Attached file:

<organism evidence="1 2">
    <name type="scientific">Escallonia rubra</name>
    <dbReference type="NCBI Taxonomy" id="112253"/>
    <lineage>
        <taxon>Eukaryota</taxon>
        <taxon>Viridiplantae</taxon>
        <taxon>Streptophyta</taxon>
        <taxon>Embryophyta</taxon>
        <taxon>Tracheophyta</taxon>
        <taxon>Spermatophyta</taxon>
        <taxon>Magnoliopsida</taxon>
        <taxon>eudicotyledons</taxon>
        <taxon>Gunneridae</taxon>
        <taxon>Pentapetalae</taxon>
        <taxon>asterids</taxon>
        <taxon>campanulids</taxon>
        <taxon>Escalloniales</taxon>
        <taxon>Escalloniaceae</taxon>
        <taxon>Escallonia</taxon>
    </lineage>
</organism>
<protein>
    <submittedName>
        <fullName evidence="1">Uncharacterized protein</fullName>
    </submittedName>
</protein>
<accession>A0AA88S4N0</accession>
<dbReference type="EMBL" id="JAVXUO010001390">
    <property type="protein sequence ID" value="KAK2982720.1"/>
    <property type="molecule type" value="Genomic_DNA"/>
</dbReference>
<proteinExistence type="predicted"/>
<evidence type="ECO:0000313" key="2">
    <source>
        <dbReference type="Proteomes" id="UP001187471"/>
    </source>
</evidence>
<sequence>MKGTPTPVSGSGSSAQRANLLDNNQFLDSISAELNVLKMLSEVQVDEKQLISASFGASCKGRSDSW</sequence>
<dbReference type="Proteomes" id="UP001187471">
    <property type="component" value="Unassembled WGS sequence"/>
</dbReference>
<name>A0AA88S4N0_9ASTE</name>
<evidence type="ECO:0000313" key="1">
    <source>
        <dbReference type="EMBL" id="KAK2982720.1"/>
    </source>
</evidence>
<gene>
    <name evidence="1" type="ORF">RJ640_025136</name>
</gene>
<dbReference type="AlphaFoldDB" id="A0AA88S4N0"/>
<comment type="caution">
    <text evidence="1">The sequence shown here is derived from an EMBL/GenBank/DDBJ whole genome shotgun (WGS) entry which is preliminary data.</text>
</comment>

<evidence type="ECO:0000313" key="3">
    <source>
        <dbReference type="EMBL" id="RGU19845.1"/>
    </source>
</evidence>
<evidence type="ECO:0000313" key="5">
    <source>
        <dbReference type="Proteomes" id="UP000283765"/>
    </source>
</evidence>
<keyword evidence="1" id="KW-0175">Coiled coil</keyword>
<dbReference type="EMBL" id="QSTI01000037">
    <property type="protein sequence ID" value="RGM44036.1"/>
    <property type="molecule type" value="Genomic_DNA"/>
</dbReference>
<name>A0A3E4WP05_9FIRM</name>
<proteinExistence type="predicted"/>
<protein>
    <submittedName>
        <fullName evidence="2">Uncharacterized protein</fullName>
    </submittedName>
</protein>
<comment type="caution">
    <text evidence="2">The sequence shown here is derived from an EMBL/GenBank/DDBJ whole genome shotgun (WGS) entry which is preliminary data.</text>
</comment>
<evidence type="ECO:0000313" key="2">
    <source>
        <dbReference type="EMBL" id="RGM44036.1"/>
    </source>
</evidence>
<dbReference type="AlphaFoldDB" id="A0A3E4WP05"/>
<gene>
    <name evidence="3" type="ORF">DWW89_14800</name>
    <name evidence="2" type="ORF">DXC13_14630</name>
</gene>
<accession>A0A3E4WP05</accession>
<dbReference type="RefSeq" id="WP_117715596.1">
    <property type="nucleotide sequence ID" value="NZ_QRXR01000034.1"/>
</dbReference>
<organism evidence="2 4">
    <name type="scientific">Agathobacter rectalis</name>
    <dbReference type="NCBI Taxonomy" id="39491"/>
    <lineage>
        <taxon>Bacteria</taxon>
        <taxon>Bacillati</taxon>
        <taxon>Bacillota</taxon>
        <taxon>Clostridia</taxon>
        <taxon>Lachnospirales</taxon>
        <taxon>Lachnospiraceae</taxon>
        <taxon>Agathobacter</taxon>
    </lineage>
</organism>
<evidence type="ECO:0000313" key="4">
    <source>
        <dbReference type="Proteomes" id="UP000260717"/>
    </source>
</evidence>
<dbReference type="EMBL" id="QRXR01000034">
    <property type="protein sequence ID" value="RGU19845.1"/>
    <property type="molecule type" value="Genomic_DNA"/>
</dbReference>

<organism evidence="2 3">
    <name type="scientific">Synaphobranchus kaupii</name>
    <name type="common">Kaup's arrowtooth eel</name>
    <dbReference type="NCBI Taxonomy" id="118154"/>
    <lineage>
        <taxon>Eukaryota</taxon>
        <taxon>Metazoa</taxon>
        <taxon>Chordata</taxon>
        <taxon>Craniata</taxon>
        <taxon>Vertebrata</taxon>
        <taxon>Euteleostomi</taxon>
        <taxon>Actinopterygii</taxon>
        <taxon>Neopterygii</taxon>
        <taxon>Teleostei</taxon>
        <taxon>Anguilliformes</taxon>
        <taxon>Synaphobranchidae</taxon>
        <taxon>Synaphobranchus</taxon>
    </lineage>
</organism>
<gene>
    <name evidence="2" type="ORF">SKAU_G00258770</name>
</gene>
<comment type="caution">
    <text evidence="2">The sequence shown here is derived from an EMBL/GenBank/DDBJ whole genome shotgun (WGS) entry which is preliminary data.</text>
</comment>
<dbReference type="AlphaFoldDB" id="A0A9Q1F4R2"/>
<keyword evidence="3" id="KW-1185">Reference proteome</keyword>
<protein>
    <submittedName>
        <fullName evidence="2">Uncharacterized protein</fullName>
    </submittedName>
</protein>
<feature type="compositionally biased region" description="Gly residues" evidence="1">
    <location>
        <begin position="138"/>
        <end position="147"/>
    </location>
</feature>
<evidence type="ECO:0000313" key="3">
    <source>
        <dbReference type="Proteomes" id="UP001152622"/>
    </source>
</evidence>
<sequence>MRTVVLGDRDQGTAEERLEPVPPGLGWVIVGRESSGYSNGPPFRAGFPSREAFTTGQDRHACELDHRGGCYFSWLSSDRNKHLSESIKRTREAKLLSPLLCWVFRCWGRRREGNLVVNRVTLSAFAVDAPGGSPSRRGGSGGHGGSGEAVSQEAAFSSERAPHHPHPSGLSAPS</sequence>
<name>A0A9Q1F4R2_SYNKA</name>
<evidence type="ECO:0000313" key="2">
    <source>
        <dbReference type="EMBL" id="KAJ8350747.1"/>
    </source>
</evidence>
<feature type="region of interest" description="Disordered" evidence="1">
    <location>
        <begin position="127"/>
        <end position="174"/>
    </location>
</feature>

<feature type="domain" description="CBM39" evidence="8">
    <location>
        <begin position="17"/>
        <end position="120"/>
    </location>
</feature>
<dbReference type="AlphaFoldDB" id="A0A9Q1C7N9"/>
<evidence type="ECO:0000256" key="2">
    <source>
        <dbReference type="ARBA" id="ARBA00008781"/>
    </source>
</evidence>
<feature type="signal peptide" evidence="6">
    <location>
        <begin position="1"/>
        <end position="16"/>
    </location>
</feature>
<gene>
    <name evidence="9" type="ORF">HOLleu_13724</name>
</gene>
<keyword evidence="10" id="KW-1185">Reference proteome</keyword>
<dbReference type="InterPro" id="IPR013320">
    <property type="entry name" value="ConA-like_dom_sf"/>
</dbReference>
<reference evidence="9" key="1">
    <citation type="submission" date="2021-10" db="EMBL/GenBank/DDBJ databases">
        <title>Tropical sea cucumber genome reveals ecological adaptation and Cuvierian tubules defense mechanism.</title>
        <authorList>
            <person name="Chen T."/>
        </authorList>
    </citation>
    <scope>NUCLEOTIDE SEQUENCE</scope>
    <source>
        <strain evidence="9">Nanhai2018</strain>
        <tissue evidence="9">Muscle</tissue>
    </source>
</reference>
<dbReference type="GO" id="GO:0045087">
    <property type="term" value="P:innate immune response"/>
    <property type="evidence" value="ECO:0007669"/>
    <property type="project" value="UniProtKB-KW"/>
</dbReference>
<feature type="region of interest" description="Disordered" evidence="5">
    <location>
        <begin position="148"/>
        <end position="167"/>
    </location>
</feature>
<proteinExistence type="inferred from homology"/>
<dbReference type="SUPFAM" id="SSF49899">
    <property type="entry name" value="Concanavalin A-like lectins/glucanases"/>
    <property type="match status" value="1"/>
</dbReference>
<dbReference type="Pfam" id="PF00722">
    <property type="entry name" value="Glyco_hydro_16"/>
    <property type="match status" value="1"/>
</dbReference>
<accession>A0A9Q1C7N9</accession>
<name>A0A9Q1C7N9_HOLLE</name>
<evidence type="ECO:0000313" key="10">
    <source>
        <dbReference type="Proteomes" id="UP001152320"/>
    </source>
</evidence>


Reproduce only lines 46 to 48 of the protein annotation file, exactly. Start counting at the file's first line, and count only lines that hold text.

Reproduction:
    </source>
</evidence>
<gene>